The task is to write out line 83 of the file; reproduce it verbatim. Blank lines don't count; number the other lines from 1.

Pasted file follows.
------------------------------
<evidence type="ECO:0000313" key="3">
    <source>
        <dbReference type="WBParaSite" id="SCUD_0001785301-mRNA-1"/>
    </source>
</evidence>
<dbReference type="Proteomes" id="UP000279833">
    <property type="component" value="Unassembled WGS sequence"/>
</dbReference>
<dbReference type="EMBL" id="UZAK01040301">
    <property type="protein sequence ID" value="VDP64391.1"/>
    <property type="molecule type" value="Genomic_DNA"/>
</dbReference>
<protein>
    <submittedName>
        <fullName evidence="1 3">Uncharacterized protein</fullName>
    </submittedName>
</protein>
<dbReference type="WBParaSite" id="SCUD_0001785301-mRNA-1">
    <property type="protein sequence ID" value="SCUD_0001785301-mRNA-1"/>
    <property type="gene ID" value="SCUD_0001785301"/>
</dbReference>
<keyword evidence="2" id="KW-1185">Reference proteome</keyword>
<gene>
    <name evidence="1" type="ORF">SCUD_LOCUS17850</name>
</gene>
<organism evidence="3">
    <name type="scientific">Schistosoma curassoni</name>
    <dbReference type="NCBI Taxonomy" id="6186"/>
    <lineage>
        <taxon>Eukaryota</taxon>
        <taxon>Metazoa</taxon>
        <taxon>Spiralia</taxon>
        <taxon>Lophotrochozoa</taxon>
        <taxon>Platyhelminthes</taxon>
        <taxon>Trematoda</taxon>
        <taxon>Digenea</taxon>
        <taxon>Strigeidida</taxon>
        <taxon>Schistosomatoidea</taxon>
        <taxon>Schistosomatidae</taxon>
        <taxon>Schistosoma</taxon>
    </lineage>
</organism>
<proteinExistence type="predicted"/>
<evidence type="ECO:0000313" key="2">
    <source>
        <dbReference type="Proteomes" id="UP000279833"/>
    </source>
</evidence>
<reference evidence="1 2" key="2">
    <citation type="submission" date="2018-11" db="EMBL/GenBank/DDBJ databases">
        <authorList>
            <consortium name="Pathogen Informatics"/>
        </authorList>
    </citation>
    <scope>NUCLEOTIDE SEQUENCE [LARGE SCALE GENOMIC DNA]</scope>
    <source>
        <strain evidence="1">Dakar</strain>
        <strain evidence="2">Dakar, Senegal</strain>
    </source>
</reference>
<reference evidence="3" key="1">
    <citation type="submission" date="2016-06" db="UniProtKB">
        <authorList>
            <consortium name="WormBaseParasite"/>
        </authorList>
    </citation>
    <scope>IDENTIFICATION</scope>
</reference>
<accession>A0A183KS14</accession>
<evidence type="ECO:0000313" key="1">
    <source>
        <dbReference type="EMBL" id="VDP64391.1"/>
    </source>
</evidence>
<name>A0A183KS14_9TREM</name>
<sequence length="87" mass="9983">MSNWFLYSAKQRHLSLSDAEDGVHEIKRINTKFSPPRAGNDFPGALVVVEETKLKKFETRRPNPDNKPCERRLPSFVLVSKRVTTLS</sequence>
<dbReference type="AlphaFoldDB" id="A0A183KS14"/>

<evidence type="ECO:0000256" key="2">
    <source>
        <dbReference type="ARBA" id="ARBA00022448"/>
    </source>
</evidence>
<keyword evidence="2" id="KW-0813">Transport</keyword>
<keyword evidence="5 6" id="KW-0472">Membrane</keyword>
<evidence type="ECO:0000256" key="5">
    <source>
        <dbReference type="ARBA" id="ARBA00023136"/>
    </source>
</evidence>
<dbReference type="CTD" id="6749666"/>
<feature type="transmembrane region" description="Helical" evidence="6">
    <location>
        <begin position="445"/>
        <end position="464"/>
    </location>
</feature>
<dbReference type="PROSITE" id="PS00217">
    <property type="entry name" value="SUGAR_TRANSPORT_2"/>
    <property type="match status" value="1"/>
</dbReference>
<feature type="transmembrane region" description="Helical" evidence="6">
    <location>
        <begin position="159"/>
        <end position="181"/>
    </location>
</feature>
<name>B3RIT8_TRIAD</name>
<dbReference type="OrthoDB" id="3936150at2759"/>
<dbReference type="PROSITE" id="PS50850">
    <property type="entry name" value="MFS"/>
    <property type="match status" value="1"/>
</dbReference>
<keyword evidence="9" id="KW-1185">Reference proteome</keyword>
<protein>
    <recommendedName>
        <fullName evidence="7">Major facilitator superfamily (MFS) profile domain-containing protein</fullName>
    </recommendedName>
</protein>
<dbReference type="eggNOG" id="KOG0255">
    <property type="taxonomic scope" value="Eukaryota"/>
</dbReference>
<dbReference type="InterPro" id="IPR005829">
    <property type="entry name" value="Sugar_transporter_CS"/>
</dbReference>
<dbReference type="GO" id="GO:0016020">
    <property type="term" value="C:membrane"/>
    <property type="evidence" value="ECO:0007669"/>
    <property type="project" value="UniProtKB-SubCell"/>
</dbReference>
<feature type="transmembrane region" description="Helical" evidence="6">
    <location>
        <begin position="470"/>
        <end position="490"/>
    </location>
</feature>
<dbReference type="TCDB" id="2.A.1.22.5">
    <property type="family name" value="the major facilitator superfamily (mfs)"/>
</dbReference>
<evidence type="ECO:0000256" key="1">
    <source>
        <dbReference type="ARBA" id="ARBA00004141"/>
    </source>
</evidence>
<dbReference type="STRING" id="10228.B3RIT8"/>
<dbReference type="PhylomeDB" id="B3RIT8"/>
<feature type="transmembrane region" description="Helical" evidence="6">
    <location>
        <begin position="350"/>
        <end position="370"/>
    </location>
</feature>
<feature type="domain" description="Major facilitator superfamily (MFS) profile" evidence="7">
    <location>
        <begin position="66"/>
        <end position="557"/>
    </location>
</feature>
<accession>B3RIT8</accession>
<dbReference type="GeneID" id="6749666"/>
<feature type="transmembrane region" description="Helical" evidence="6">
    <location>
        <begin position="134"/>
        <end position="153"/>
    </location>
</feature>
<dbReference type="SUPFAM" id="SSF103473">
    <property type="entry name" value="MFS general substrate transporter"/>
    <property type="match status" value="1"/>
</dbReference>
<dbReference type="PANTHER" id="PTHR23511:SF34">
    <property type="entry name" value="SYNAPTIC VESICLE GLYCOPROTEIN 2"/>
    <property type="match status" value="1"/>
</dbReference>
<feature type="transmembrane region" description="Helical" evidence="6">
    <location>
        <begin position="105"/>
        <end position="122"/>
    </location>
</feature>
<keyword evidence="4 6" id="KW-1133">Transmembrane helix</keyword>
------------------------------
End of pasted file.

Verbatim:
<keyword evidence="2" id="KW-0813">Transport</keyword>